Ernst & Young has developed a neurodiversity program where the neurodiverse employees have four weeks of tailored training before even starting their employment to ensure they are well-prepared for the professional world. The first three weeks of training is framed as an “introduction to corporate life.” Lori Golden, an abilities strategy leader within the firm’s Americas talent team says that during this time, “They learned all about soft skills, work ethic and expectations, and how you communicate.” The last week of training is specific to the company and their job function. Programs like this help set neurodiverse individuals up for success.

 

Train Managers and Teams

Another important aspect of integrating neurodiverse individuals into companies is proper training and information for the teams and managers with whom they will be working. George Selvanera says, “It’s about building the skills and confidence of the line manager in working with these individuals. For example, if you’re going to call someone at an appointed time then do so. It can create an anxiety if a person doesn’t call when they say they will. It can be hard for a line manager who has a variety of different pressures to make sure they prioritize needs but it’s important that punctuality is observed if you have employees with Asperger’s.”

Dr. Ron Young expands upon this by explaining that just like with any other employee, managers have to learn the styles of neurodiverse employees. Their styles may be a bit different than their neurotypical peers. Dr. Young explains, “They often can’t read verbal cues, so in the workplace, managers have to know what works best for the employees’ style. With more neurodiverse individuals, they may have to be more direct by telling the individual exactly what you need or are thinking since they are less likely to pick up on signs you are sending through posture, eye contact and tone of voice.” This type of interaction may be very natural for some managers, but take time to learn for others. But as long as the manager has visibility into the results of how all individuals are contributing to the team, they are more likely to put the necessary effort into adjusting their approach for a variety of team members.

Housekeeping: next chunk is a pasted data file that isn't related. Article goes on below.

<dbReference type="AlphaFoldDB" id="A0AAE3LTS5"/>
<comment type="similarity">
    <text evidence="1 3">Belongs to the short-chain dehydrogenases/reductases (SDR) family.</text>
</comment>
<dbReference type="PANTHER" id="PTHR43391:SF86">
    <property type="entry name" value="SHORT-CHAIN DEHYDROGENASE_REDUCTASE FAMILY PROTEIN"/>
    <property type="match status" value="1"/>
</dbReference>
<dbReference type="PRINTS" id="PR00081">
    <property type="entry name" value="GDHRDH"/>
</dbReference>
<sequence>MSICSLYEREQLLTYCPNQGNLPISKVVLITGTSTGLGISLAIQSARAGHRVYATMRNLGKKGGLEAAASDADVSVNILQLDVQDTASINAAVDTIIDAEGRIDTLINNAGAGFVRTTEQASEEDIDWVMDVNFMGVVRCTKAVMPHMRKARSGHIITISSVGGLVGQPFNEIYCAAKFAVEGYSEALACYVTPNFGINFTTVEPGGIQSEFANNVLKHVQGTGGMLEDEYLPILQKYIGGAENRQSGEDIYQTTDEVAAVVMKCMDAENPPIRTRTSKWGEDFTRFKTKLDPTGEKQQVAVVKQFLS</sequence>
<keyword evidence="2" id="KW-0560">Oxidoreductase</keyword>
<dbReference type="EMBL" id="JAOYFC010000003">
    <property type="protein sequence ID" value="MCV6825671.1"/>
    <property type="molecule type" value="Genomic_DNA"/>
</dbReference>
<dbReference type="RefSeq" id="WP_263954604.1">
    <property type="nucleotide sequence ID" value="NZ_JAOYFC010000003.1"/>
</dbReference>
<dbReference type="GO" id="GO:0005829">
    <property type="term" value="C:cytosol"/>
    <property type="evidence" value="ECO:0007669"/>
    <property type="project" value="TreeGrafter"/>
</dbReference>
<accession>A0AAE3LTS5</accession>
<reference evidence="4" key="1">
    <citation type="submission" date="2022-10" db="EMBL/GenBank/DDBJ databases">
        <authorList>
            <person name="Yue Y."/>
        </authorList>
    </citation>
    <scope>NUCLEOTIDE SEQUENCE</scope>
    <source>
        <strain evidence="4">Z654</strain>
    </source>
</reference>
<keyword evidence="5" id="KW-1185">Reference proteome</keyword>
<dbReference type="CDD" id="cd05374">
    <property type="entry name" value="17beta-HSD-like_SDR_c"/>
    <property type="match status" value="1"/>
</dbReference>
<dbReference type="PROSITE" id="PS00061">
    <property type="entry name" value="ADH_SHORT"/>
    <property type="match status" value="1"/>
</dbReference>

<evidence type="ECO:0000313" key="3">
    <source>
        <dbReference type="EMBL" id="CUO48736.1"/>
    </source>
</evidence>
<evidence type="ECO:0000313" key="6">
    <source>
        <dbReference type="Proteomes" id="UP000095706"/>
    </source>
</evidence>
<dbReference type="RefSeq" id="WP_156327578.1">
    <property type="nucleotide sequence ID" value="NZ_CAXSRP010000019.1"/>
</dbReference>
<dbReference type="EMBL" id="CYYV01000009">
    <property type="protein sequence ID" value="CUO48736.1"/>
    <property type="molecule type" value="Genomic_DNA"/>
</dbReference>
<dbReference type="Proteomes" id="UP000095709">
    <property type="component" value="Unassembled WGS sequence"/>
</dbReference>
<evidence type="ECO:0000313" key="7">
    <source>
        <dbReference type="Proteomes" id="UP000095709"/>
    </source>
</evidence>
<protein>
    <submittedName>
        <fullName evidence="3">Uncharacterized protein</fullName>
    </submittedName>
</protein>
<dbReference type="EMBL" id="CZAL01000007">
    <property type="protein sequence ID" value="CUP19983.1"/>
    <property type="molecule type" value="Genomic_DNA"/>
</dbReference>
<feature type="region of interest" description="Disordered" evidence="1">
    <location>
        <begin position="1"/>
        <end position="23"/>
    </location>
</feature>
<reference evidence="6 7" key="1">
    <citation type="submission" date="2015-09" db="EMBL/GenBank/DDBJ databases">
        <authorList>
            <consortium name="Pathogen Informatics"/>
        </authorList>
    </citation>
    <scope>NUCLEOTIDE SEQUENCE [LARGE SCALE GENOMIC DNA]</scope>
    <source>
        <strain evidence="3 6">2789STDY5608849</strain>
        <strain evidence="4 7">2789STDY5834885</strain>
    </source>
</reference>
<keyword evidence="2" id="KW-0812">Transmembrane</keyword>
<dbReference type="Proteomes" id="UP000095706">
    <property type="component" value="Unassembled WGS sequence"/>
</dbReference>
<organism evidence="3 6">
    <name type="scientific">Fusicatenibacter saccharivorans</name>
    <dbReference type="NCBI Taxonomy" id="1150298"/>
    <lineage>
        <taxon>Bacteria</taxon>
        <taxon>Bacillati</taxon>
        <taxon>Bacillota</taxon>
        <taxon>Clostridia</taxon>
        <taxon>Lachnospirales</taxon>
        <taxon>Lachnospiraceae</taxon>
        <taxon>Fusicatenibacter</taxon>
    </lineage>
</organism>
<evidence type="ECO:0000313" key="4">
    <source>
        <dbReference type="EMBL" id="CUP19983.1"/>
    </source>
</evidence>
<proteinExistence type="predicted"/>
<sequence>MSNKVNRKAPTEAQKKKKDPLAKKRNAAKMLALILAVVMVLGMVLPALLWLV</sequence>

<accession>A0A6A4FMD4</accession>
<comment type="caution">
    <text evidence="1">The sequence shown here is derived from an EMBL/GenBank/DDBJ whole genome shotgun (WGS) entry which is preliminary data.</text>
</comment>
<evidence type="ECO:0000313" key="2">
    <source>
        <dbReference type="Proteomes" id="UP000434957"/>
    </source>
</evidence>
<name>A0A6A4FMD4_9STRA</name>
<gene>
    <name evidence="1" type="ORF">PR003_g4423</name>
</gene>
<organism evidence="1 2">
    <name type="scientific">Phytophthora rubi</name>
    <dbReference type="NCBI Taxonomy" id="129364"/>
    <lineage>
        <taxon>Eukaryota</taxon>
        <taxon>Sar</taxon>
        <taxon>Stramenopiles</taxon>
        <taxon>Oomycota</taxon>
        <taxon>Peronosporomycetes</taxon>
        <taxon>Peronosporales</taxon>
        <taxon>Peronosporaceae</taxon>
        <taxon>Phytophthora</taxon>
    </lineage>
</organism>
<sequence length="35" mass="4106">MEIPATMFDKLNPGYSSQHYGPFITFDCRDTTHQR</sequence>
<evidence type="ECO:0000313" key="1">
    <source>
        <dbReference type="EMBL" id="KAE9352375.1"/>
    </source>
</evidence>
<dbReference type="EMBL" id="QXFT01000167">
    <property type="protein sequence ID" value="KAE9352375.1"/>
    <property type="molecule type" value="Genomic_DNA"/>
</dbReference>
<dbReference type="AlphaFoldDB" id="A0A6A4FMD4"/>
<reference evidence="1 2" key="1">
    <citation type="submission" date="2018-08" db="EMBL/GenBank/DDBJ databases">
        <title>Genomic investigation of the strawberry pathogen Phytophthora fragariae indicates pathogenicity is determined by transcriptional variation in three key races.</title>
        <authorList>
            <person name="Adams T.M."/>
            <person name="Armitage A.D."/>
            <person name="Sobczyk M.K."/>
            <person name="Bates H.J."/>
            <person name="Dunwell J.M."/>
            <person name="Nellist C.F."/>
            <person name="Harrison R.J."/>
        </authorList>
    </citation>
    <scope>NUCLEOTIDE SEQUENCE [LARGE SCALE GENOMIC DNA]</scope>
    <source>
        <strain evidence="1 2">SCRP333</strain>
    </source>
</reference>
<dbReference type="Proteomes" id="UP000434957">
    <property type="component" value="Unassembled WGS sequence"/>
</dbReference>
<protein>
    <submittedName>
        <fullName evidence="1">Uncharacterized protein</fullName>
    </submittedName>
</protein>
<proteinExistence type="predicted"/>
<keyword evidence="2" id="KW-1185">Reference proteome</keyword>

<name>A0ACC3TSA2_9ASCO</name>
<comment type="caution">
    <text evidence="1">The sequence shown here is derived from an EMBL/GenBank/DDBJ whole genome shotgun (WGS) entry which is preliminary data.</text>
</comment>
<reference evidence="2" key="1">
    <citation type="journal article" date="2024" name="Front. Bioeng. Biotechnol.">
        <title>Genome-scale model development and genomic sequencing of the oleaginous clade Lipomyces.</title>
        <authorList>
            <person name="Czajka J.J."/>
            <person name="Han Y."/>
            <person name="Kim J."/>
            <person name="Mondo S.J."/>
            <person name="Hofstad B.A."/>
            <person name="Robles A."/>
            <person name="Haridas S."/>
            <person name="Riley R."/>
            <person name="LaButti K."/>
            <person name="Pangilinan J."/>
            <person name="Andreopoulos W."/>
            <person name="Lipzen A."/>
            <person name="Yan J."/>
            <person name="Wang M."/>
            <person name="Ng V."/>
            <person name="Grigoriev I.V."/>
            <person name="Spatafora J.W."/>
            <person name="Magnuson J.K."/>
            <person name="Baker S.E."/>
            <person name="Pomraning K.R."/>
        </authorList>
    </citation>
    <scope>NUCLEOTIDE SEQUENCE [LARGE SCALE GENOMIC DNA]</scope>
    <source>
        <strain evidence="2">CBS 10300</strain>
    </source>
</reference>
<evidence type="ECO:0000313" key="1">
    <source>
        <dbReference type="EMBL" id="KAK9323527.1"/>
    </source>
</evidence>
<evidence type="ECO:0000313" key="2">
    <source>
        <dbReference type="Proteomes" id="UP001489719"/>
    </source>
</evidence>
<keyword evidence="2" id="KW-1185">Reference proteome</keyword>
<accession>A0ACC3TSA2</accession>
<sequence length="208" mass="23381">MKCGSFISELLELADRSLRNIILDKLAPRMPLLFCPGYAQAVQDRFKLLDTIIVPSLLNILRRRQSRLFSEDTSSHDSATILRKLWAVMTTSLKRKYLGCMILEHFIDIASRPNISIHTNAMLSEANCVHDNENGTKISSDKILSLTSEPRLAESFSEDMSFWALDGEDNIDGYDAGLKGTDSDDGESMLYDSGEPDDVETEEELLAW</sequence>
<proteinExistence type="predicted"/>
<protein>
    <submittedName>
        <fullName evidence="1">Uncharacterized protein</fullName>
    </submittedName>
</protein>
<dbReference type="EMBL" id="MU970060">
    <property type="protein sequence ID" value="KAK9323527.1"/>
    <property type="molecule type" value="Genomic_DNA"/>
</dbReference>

It’s equally important to ensure other employees and team members are armed with the knowledge and understanding of how their neurodiverse colleagues may act in the workplace. This ensures the team is informed of potential nuances in styles to avoid any misunderstandings that could occur if they were to be left to their own assumptions. According to Dr. Young, “They can sometimes be misperceived as rude or disrespectful due to their direct communication approach. Managers have to make sure other employees know and respect these differences in actions and expectations without dismissing the validity of their neurodiversity.” Dr. Young adds, “The organization won’t glean full benefit from the neurodiversity unless they make some adaptations and understand the individual’s struggle.”

 

Continue with Ongoing Professional Development

Along those lines, it’s important for organizations to give special attention to the ongoing professional development training for neurodiverse employees. Many workplace norms do not come naturally to them, and concepts must be taught and reinforced for them to grow professionally. Opportunities for them to practice these learned skills should also be provided as hands-on learning tends to be the best approach for their learning styles.

Overall, while there are a few processes and trainings that should be added when hiring neurodiverse individuals, the benefits to an organization far outweigh the hard costs in these slight adjustments. Bringing in diverse thinkers who are also striking experts in their field not only results in a more well-rounded company but also directly impacts the bottom line.